return session.request(convertible)
    }
}

 

The implementation is really easy and readable here. I you use the request method from that class, certificate pinning will work. You can see the usage of this class in the unit tests of the project. You can also read the documentation for more information.

TrustKit certificate pinning

First, install TrustKit in your project. You can do this using cocoaPods or carthage. Use the instructions to do this.

In order to implement certificate pinning with TrustKit, we have to define the configuration for this tool. To do so, we need to extract publicKeyHashes from our domain. You can easily get them using script provided by TrustKit. Just follow the instructions in their documentation.

 

Here is a complete class with an URLSession which uses certificate pinning.

final class TrustKitCertificatePinning: NSObject, URLSessionDelegate {
    
    /// URLSession with configured certificate pinning
    lazy var session: URLSession = {
        URLSession(configuration: URLSessionConfiguration.ephemeral,
                   delegate: self,
                   delegateQueue: OperationQueue.main)
    }()
    
    private let trustKitConfig = [
        kTSKPinnedDomains: [
            "www.yourwebsite.com": [
                kTSKEnforcePinning: true,
                kTSKIncludeSubdomains: true,
                kTSKExpirationDate: "2020-10-09",
                kTSKPublicKeyHashes: [
                    "GesrhCSBz+OCxCt624nic/qqLXAPGUGGf5vwB5jBheU=",
                    "+7YVLndnzqU0VtEREXo00bJlgdmQ9T9qy2IWVVWNpcE=",
                ],
            ]
        ]
    ] as [String : Any]
    
    override init() {
        TrustKit.initSharedInstance(withConfiguration: trustKitConfig)
        super.init()
    }
    
    // MARK: TrustKit Pinning Reference
    
    func urlSession(_ session: URLSession,
                    didReceive challenge: URLAuthenticationChallenge,
                    completionHandler: @escaping (URLSession.AuthChallengeDisposition, URLCredential?) -> Void) {
                                                
        if TrustKit.sharedInstance().pinningValidator.handle(challenge, completionHandler: completionHandler) == false {
            // TrustKit did not handle this challenge: perhaps it was not for server trust
            // or the domain was not pinned. Fall back to the default behavior
            completionHandler(.performDefaultHandling, nil)
        }
    }
}

As you can see, there is not much to talk about here, but let’s dig into that code.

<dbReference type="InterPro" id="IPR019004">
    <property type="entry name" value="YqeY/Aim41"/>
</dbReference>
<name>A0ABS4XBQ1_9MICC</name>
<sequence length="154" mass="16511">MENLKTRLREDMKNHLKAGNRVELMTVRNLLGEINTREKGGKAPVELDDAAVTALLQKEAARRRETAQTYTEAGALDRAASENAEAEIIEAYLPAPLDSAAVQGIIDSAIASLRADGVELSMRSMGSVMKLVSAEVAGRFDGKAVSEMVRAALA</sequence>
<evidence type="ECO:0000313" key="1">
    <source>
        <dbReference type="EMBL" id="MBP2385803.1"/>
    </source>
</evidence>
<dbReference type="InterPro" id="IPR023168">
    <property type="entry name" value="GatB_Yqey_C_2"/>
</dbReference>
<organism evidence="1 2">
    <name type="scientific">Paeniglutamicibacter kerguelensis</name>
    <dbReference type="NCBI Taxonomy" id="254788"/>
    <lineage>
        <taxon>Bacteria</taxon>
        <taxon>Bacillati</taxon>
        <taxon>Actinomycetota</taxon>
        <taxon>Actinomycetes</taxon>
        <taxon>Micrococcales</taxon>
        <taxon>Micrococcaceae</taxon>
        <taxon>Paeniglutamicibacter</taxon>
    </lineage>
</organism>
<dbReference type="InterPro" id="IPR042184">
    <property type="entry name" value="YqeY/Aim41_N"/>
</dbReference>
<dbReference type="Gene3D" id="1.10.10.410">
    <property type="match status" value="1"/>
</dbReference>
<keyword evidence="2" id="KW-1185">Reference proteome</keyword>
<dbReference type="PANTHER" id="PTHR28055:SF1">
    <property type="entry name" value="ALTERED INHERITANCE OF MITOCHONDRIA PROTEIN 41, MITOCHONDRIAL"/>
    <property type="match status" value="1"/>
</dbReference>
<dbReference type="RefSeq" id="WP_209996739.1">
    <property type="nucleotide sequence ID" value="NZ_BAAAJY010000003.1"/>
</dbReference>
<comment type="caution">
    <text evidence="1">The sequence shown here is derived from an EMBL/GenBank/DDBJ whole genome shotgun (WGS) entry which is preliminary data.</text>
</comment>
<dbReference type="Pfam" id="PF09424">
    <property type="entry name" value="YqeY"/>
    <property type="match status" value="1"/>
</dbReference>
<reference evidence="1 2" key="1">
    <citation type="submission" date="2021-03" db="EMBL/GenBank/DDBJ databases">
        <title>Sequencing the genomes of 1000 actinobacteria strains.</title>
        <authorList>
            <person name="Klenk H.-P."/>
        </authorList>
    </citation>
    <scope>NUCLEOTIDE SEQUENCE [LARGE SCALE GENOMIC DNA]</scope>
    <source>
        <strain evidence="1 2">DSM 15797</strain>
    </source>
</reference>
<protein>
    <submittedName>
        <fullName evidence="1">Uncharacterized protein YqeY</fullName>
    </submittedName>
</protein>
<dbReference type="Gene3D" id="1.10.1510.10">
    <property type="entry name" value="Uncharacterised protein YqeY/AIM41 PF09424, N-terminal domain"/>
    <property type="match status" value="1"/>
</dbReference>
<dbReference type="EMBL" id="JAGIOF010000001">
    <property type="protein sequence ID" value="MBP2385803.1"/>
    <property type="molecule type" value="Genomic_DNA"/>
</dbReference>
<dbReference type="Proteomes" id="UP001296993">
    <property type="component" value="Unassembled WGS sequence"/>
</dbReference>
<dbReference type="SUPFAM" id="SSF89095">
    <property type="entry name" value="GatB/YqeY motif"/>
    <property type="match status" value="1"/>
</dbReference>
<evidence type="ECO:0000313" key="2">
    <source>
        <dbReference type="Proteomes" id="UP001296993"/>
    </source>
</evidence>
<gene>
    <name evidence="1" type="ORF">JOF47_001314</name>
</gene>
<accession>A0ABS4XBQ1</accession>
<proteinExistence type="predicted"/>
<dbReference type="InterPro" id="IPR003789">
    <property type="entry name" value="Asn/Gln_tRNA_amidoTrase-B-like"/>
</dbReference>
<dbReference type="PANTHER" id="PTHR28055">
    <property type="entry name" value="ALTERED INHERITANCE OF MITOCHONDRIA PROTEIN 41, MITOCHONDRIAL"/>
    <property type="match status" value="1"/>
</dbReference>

This part of code defines configuration for TrustKit. You can define the domains that you want to check.
private let trustKitConfig = [
        kTSKPinnedDomains: [
            "www.yourwebsite.com": [
                kTSKEnforcePinning: true,
                kTSKIncludeSubdomains: true,
                kTSKExpirationDate: "2020-10-09",
                kTSKPublicKeyHashes: [
                    "GesrhCSBz+OCxCt624nic/qqLXAPGUGGf5vwB5jBheU=",
                    "+7YVLndnzqU0VtEREXo00bJlgdmQ9T9qy2IWVVWNpcE=",
                ],
            ]
        ]
    ] as [String : Any]

You can read more about configuration in the documentation.

 

To get TrustKit working, you have to initialize a TrustKit shared instance with this configuration.
TrustKit.initSharedInstance(withConfiguration: trustKitConfig)

 

Then you can use that sharedInstance in the urlSession delegate methods to validate your certificates. This is the default implementation from TrustKit’s documentation.

func urlSession(_ session: URLSession,
                    didReceive challenge: URLAuthenticationChallenge,
                    completionHandler: @escaping (URLSession.AuthChallengeDisposition, URLCredential?) -> Void) {
                                                
    if TrustKit.sharedInstance().pinningValidator.handle(challenge, completionHandler: completionHandler) == false {
        // TrustKit did not handle this challenge: perhaps it was not for server trust
        // or the domain was not pinned. Fall back to the default behavior
        completionHandler(.performDefaultHandling, nil)
    }
}

 

The last thing you need to do is assign the created Delegate to your session.

final class TrustKitCertificatePinning: NSObject, URLSessionDelegate {
    
    /// URLSession with configured certificate pinning
    lazy var session: URLSession = {
        URLSession(configuration: URLSessionConfiguration.ephemeral,
                   delegate: self,
                   delegateQueue: OperationQueue.main)
     }()

Use your URLSession with certificate pinning :)

 

Complete CertificatePinning project with unit tests:

https://github.com/karolpiateknet/CertificatePinning

 

Summary

Thank you for your time. I hope you enjoyed reading my article and learned a lot of useful information.